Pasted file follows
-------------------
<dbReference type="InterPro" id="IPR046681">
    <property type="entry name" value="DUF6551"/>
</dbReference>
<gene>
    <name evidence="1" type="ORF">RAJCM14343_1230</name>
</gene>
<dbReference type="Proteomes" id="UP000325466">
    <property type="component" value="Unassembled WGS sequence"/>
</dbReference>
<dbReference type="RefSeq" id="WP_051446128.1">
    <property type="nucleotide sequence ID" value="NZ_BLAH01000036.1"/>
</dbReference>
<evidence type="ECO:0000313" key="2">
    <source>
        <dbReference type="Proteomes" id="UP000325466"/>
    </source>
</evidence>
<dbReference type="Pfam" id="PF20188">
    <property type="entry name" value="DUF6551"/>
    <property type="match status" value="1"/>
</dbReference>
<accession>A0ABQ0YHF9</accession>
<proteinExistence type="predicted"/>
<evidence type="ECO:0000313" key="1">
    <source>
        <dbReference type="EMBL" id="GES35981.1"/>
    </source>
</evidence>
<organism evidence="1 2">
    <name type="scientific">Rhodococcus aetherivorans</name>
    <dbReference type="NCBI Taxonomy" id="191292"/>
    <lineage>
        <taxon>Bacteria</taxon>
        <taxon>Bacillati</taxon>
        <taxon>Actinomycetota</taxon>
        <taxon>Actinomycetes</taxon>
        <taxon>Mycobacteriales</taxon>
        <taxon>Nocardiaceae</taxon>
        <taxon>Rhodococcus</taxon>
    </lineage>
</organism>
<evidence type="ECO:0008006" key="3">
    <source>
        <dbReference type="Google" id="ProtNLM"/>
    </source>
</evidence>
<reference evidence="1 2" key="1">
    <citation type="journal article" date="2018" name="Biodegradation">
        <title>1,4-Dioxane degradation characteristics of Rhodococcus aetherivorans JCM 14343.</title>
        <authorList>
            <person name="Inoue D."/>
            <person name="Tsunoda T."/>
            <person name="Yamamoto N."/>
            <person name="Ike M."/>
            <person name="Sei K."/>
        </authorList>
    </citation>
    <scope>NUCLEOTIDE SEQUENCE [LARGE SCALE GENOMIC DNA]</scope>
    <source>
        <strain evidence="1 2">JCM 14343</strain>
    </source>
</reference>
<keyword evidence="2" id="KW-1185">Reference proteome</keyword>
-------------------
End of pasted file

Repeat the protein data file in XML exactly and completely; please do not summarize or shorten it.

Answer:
<dbReference type="InterPro" id="IPR046681">
    <property type="entry name" value="DUF6551"/>
</dbReference>
<gene>
    <name evidence="1" type="ORF">RAJCM14343_1230</name>
</gene>
<dbReference type="Proteomes" id="UP000325466">
    <property type="component" value="Unassembled WGS sequence"/>
</dbReference>
<dbReference type="RefSeq" id="WP_051446128.1">
    <property type="nucleotide sequence ID" value="NZ_BLAH01000036.1"/>
</dbReference>
<evidence type="ECO:0000313" key="2">
    <source>
        <dbReference type="Proteomes" id="UP000325466"/>
    </source>
</evidence>
<dbReference type="Pfam" id="PF20188">
    <property type="entry name" value="DUF6551"/>
    <property type="match status" value="1"/>
</dbReference>
<accession>A0ABQ0YHF9</accession>
<proteinExistence type="predicted"/>
<evidence type="ECO:0000313" key="1">
    <source>
        <dbReference type="EMBL" id="GES35981.1"/>
    </source>
</evidence>
<organism evidence="1 2">
    <name type="scientific">Rhodococcus aetherivorans</name>
    <dbReference type="NCBI Taxonomy" id="191292"/>
    <lineage>
        <taxon>Bacteria</taxon>
        <taxon>Bacillati</taxon>
        <taxon>Actinomycetota</taxon>
        <taxon>Actinomycetes</taxon>
        <taxon>Mycobacteriales</taxon>
        <taxon>Nocardiaceae</taxon>
        <taxon>Rhodococcus</taxon>
    </lineage>
</organism>
<evidence type="ECO:0008006" key="3">
    <source>
        <dbReference type="Google" id="ProtNLM"/>
    </source>
</evidence>
<reference evidence="1 2" key="1">
    <citation type="journal article" date="2018" name="Biodegradation">
        <title>1,4-Dioxane degradation characteristics of Rhodococcus aetherivorans JCM 14343.</title>
        <authorList>
            <person name="Inoue D."/>
            <person name="Tsunoda T."/>
            <person name="Yamamoto N."/>
            <person name="Ike M."/>
            <person name="Sei K."/>
        </authorList>
    </citation>
    <scope>NUCLEOTIDE SEQUENCE [LARGE SCALE GENOMIC DNA]</scope>
    <source>
        <strain evidence="1 2">JCM 14343</strain>
    </source>
</reference>
<keyword evidence="2" id="KW-1185">Reference proteome</keyword>